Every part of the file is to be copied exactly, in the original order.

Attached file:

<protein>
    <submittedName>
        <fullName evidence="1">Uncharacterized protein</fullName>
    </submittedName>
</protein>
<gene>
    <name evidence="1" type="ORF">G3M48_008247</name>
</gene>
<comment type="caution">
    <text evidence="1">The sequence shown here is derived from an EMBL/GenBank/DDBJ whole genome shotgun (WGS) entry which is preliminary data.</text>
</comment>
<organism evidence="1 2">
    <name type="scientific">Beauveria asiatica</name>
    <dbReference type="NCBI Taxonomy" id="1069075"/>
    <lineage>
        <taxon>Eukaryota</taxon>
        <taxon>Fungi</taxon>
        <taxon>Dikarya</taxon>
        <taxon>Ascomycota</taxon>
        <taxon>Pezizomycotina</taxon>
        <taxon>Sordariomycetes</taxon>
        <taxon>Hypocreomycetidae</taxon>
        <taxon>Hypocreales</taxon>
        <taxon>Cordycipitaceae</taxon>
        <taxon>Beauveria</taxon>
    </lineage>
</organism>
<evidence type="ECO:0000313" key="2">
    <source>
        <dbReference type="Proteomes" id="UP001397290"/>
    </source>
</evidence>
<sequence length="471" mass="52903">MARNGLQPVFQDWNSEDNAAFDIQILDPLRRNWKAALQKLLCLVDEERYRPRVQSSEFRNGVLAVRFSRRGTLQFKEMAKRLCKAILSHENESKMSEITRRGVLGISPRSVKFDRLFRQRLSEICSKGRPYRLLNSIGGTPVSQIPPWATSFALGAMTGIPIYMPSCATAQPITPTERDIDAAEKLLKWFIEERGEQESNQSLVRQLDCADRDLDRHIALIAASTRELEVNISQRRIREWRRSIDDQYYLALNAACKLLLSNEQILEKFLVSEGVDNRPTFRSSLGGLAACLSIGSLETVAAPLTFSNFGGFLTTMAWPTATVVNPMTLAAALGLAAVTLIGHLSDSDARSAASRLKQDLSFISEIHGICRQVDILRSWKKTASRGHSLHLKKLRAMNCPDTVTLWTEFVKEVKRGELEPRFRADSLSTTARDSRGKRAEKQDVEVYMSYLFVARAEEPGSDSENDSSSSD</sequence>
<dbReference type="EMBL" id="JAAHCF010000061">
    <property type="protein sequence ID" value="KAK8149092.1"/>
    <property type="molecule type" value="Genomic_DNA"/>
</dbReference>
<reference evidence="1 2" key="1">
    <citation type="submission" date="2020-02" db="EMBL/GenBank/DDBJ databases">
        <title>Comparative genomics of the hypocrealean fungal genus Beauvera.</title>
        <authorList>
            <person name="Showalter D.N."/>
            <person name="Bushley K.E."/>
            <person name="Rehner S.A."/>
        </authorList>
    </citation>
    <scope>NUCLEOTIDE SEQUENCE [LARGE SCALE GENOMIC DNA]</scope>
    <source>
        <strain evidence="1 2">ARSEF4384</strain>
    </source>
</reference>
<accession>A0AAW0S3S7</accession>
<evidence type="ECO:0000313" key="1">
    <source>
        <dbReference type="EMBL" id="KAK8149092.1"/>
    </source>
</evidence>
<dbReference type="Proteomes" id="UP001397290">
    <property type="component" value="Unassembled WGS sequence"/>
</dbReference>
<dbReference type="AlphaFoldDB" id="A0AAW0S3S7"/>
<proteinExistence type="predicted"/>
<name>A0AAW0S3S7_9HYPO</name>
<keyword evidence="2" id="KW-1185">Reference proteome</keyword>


<protein>
    <submittedName>
        <fullName evidence="1">Uncharacterized protein</fullName>
    </submittedName>
</protein>
<gene>
    <name evidence="1" type="ORF">G3M48_008247</name>
</gene>
<comment type="caution">
    <text evidence="1">The sequence shown here is derived from an EMBL/GenBank/DDBJ whole genome shotgun (WGS) entry which is preliminary data.</text>
</comment>
<organism evidence="1 2">
    <name type="scientific">Beauveria asiatica</name>
    <dbReference type="NCBI Taxonomy" id="1069075"/>
    <lineage>
        <taxon>Eukaryota</taxon>
        <taxon>Fungi</taxon>
        <taxon>Dikarya</taxon>
        <taxon>Ascomycota</taxon>
        <taxon>Pezizomycotina</taxon>
        <taxon>Sordariomycetes</taxon>
        <taxon>Hypocreomycetidae</taxon>
        <taxon>Hypocreales</taxon>
        <taxon>Cordycipitaceae</taxon>
        <taxon>Beauveria</taxon>
    </lineage>
</organism>
<evidence type="ECO:0000313" key="2">
    <source>
        <dbReference type="Proteomes" id="UP001397290"/>
    </source>
</evidence>
<sequence length="471" mass="52903">MARNGLQPVFQDWNSEDNAAFDIQILDPLRRNWKAALQKLLCLVDEERYRPRVQSSEFRNGVLAVRFSRRGTLQFKEMAKRLCKAILSHENESKMSEITRRGVLGISPRSVKFDRLFRQRLSEICSKGRPYRLLNSIGGTPVSQIPPWATSFALGAMTGIPIYMPSCATAQPITPTERDIDAAEKLLKWFIEERGEQESNQSLVRQLDCADRDLDRHIALIAASTRELEVNISQRRIREWRRSIDDQYYLALNAACKLLLSNEQILEKFLVSEGVDNRPTFRSSLGGLAACLSIGSLETVAAPLTFSNFGGFLTTMAWPTATVVNPMTLAAALGLAAVTLIGHLSDSDARSAASRLKQDLSFISEIHGICRQVDILRSWKKTASRGHSLHLKKLRAMNCPDTVTLWTEFVKEVKRGELEPRFRADSLSTTARDSRGKRAEKQDVEVYMSYLFVARAEEPGSDSENDSSSSD</sequence>
<dbReference type="EMBL" id="JAAHCF010000061">
    <property type="protein sequence ID" value="KAK8149092.1"/>
    <property type="molecule type" value="Genomic_DNA"/>
</dbReference>
<reference evidence="1 2" key="1">
    <citation type="submission" date="2020-02" db="EMBL/GenBank/DDBJ databases">
        <title>Comparative genomics of the hypocrealean fungal genus Beauvera.</title>
        <authorList>
            <person name="Showalter D.N."/>
            <person name="Bushley K.E."/>
            <person name="Rehner S.A."/>
        </authorList>
    </citation>
    <scope>NUCLEOTIDE SEQUENCE [LARGE SCALE GENOMIC DNA]</scope>
    <source>
        <strain evidence="1 2">ARSEF4384</strain>
    </source>
</reference>
<accession>A0AAW0S3S7</accession>
<evidence type="ECO:0000313" key="1">
    <source>
        <dbReference type="EMBL" id="KAK8149092.1"/>
    </source>
</evidence>
<dbReference type="Proteomes" id="UP001397290">
    <property type="component" value="Unassembled WGS sequence"/>
</dbReference>
<dbReference type="AlphaFoldDB" id="A0AAW0S3S7"/>
<proteinExistence type="predicted"/>
<name>A0AAW0S3S7_9HYPO</name>
<keyword evidence="2" id="KW-1185">Reference proteome</keyword>